Monthly Archives: September 2018
- Book Review
- Calls for Submissions
- Conference Highlight
- Funding Opportunities
- Member of the Month
- New Publication
- Research Highlight
- Round-Up Summary
This report takes a case study approach using six diverse examples of science to policy translation generated by Scholars in the Robert Wood Johnson Foundation Health & Society Scholars program from 2003 to 2016. Because the HSS program was discontinued in 2017, the Milbank Memorial Fund published these case studies in the hope that many audiences, including students, would use them to learn about the connection between research, decision making, and policy.
Beyond the opioid crisis and even beyond deaths of despair, mortality rates are rising across causes and groups. And a public health crisis is rising, according to Dr. Steven Woolf.
PAR-18-324: The purpose of this Funding Opportunity Announcement (FOA) is to fund highly innovative and promising research that tests multi-level physical activity intervention programs acting on at least two levels of the socio-ecological model and designed to increase health-enhancing physical activity. Applications due for new applicants October 5, 2018 and June 5 2019. Resubmissions are November 5, 2018 and July 5, 2019.
The diversity among Latinx populations is understudied, suggests Dr. Kasim Ortiz. Read more in our interview with him.
Mike is a Postdoctoral Research Fellow at the University of Michigan, Survey Research Center and Institute for Social Research. He is a sociologist and demographer by training. He joined IAPHS in 2016. Learn more about Mike at his website: www.mhesposito.com or follow him on twitter @mhespo.Tell us a little about yourself, where are you from, where did you go to graduate school, what makes you jump out of bed each morning?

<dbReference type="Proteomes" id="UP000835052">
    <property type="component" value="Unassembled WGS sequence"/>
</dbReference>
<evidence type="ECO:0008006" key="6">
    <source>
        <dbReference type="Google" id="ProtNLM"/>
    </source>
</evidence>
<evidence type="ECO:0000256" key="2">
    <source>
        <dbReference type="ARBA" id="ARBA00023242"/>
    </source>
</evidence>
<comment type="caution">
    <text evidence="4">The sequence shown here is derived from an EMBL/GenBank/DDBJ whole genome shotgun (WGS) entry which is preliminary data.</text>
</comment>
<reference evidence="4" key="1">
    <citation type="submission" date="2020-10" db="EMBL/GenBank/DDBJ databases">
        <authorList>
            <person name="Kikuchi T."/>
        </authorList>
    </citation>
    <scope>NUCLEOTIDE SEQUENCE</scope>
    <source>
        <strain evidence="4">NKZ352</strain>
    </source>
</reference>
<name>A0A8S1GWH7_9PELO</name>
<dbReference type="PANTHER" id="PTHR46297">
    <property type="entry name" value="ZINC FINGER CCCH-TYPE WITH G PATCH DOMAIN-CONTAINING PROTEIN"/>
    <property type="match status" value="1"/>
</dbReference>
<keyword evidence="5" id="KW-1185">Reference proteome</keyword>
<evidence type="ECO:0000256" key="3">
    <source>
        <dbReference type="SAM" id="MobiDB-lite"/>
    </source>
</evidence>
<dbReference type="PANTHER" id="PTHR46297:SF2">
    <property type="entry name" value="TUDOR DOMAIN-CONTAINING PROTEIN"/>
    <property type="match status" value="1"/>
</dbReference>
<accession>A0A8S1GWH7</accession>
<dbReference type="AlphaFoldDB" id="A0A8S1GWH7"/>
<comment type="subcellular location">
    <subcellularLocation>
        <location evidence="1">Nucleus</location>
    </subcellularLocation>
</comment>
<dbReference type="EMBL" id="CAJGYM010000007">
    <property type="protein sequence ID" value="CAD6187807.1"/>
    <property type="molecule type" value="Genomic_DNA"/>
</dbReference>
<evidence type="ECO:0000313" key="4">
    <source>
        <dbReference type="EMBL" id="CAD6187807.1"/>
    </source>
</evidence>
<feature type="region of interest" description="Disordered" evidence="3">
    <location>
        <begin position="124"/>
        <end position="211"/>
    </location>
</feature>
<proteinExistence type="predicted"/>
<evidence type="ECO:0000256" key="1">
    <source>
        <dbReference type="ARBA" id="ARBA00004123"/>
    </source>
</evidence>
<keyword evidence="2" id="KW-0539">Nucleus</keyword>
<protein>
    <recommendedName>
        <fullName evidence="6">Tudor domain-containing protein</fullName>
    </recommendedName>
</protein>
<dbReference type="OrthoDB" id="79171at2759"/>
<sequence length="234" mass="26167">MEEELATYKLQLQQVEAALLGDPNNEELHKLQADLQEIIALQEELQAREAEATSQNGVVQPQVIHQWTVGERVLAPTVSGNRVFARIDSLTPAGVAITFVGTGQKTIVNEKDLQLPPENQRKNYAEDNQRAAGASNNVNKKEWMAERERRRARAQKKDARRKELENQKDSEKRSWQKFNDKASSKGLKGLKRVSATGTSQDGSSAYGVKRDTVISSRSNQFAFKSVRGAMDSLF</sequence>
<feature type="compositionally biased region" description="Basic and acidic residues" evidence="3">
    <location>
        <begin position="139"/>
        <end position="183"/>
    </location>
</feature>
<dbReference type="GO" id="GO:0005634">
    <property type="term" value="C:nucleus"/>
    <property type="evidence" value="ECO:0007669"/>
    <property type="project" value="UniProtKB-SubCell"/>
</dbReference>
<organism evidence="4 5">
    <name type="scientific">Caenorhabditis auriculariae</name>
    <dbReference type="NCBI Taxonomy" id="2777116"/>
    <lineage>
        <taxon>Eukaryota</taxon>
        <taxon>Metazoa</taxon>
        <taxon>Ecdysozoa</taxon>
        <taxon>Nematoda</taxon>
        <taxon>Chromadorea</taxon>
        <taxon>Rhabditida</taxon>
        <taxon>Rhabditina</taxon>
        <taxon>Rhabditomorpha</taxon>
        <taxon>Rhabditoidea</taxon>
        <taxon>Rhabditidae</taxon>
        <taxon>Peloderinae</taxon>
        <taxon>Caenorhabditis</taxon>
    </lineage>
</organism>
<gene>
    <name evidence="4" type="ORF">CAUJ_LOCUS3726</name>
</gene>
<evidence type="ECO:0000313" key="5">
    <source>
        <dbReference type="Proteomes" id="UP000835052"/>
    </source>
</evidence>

I’m from Kansas City, Missouri originally. I did my undergraduate degree at the University of Missouri and my PhD at the University of Washington. (You couldn’t pick two more disparate places.) Besides fear of unemployment, the opportunity to “solve problems” gets me out of bed in the morning. Academia, thankfully, supplies a steady-stream of difficult intellectual puzzles that are fun to solve; it keeps me going!
How do you define yourself as a population health professional?
I’m a “heavily-quantitative, race and population health scientist.” I’m a researcher first, behind university walls, but certainly hope that my work is useful for the public!
What disciplines do you engage with and are there disciplines that you would like to engage with?
The scholars that I work with most are demographers, sociologists, and epidemiologists. I’d like to engage more with folks from the humanities; the lateral-thinking and critical-skills that those disciplines stress—and that are sometimes secondary in social-science programs—would, I think, make their scholars valuable, fun collaborators.
The HOPE Initiative is a major new effort to better understand, assess, and accelerate the nation’s progress towards improving equitable opportunities for health and well-being for all Americans. Find out more…
PA-18-856 (R01, Clinical Trial Not Allowed), PA-18-112 (R21, Clinical Trial Not Allowed).This Funding Opportunity Announcement (FOA) encourages innovative research to enhance the quality of measurements of dietary intake and physical activity. Standard NIH Deadlines Apply.